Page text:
Football Betting for Beginners: Expected goals explained (xG)
One term you may have heard crop up around the footballing landscape but may not be familiar with is that of expected goals or xG. The way we analyse football and develop metrics into scrutinising every aspect of the game is ever changing and we’ve got @AnthonyEadson on hand to guide us through what exactly xG is all about.
What is xG?
Put into its most simplest form, xG or expected goals is the probability that a shot will result in a goal. This is based on the characteristics of the shot that is taken and the events leading up to it. There are four main characteristics that are analysed in order to give a probability of a shot resulting in a goal which are:
How is it calculated?
Location on the pitch: Where the player shoots from in terms of distance and angle from goal
How the shot was taken: Was the attempt made with the foot, or through a header?
Type of attack: Was the goal on the counter? Was it off a rebound? Were the defence at fault?
Passage of play: Did the goal come via a corner or set piece or was it from open-play?
This metric is very much about the context of a scoring opportunity. For example if a rebounded shot falls to a player just four yards from an open goal, the attempt would be deemed to have a high xG. Whereas if a player is shooting from 35 yards an attempt would be deemed to have a very low xG. This attempt is then expressed as a number between zero and one.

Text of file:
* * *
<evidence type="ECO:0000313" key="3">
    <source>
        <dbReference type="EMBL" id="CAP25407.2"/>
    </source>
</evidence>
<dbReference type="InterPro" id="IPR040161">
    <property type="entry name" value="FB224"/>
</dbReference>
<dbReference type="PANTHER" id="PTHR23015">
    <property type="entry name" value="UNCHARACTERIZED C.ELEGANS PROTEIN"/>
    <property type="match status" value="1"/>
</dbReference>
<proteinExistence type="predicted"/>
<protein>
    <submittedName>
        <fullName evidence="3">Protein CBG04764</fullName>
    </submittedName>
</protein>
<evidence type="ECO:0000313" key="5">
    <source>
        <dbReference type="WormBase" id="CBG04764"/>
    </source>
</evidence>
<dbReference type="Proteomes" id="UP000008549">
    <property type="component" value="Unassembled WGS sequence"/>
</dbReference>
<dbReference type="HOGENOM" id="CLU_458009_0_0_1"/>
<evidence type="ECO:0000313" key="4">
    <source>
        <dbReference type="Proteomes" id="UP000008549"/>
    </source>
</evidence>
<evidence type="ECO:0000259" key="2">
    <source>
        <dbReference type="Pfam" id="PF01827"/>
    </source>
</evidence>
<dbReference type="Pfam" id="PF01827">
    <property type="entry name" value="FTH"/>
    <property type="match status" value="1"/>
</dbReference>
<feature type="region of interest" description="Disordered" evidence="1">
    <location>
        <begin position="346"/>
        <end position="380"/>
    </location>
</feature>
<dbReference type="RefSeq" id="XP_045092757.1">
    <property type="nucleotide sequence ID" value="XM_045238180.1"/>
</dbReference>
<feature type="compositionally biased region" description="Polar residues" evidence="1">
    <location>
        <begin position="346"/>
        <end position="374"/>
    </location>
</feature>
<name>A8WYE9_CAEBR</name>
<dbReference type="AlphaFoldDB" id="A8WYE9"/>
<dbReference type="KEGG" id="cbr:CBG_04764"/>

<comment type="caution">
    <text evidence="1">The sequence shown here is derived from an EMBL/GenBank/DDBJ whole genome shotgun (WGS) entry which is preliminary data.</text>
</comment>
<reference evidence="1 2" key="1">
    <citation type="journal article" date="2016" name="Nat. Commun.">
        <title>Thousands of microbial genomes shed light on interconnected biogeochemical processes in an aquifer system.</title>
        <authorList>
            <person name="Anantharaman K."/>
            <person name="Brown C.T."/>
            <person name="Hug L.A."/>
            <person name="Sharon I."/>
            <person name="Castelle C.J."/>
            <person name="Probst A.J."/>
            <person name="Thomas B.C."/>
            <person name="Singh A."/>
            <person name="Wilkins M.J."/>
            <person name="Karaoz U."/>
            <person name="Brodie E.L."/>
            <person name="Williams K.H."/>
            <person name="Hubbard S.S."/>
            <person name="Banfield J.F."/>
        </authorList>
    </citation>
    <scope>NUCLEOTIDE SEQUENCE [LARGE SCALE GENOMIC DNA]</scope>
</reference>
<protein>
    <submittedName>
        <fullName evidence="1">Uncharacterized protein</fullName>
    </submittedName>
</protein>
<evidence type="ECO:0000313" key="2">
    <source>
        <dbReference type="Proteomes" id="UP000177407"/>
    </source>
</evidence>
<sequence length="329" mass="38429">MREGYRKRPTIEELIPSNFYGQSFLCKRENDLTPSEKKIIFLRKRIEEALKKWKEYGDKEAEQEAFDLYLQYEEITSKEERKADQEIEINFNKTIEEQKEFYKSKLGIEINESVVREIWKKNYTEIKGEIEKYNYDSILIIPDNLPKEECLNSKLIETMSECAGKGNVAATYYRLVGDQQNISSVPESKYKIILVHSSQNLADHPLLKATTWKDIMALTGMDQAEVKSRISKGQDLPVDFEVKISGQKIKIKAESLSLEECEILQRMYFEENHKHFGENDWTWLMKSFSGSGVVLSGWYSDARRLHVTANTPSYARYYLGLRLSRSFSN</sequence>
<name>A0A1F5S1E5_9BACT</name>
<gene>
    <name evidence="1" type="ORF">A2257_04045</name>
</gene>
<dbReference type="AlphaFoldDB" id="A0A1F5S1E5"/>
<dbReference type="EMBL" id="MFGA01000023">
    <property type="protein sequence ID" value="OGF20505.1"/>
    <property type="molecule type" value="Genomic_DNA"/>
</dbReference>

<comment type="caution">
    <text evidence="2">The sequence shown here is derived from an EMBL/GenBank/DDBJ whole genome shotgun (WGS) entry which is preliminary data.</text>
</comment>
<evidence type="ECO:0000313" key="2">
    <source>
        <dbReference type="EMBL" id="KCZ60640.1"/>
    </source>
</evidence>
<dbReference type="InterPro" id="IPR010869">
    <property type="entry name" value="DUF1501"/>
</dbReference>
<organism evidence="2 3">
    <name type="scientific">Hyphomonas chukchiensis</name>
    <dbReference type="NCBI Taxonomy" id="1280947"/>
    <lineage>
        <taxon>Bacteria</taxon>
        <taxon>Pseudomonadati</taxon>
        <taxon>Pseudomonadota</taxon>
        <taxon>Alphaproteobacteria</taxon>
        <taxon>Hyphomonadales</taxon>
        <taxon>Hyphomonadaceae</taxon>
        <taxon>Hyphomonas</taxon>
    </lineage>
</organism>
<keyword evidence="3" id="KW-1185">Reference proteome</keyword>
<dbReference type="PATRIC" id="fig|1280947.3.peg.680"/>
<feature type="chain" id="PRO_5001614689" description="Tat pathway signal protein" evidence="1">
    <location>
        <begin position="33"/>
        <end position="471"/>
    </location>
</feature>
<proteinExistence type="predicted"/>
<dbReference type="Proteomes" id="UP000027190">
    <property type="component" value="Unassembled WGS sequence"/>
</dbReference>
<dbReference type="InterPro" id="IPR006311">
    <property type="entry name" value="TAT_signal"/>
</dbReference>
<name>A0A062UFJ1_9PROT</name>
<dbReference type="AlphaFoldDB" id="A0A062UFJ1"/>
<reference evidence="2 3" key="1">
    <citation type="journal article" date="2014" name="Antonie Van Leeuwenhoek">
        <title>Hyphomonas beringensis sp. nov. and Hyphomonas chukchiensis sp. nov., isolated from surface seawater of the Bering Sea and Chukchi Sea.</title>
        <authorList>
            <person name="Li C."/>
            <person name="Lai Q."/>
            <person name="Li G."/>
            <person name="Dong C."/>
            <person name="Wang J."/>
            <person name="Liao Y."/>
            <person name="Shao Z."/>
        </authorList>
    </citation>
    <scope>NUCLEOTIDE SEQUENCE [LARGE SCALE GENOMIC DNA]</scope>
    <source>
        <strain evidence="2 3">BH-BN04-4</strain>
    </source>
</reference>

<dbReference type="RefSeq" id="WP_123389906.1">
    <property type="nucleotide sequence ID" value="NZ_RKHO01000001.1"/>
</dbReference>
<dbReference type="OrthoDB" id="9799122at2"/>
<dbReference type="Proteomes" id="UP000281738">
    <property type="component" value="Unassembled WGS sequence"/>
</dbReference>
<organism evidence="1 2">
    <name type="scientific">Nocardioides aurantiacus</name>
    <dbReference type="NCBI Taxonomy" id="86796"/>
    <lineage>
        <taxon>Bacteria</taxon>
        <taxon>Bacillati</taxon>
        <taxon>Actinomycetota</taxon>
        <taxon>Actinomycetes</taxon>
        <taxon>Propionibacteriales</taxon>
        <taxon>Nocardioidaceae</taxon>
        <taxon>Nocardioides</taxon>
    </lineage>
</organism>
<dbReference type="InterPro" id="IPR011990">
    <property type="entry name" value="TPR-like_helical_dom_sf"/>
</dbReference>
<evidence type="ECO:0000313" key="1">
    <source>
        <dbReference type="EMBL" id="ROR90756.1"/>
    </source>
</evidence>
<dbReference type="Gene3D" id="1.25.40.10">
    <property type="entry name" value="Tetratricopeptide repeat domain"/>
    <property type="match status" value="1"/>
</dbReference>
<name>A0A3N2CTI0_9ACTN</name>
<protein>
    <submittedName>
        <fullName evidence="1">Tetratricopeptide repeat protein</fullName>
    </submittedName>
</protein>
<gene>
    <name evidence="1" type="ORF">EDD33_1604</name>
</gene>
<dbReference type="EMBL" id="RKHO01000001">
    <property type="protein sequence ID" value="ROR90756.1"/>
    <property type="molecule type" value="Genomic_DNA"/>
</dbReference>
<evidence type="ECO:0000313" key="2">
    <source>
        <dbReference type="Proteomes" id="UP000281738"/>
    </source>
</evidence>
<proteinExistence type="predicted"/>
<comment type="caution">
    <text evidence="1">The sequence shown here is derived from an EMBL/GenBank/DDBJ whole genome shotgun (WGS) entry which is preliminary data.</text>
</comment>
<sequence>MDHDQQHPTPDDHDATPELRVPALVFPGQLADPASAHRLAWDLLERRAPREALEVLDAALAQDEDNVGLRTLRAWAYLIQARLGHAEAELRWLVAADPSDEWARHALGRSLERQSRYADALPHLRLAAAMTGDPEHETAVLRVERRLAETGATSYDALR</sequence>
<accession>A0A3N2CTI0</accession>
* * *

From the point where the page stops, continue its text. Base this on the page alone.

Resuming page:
Players and teams
You may have seen on Match of the Day how after the game you can see the combined xG score for either team. This is all the expected goal figures combined from the attempts for a team during the game. However it’s not just teams that can be analysed on their overall xG data, it’s players too.
For example here we have below the top five scorers in the Premier League from the 2019/20 season. We can see that Pierre-Emerick Aubameyang’s figure for the season based on all his scoring chances was 16.07, meaning based on the probability of all his the 31-year-old should have scored just over 16 goals. The Arsenal frontman actually scored 22 goals in the season which shows he has over-performed considerably over the course of the campaign.
On the flip side of the coin, when we look at Mohammed Salah’s xG figure season he should have scored over 20 goals based upon the chances presented to the Egyptian. 19 was the amount Salah amassed over the season which shows just a slight under performance.
How to apply to your betting?
Expected goals data can be incredibly useful to punters as it provides us with information that a final score cannot. If you see that Arsenal have beat Fulham 1-0 a week ago, you may automatically presume that the Gunners coasted to a narrow victory over a considerably weaker opposition. Let’s say we have a look the xG figures from the game and they read:
From these figures we can see that Fulham have by far created most likely scoring opportunities in the game and based on the probability of their chances resulting in a goal, they should have scored over two goals.
Ante-post betting can also be another area where you look to apply xG to your selection making. By having a look at data from previous seasons you can potentially make predictions for who will over-perform or underperform in the following campaign. For example Crystal Palace had the second lowest xG figure for goals scored in the Premier League last season with only Norwich scoring lower. This would give a strong case for Palace potentially finishing lower than 14th position they actually finished in 2019/20.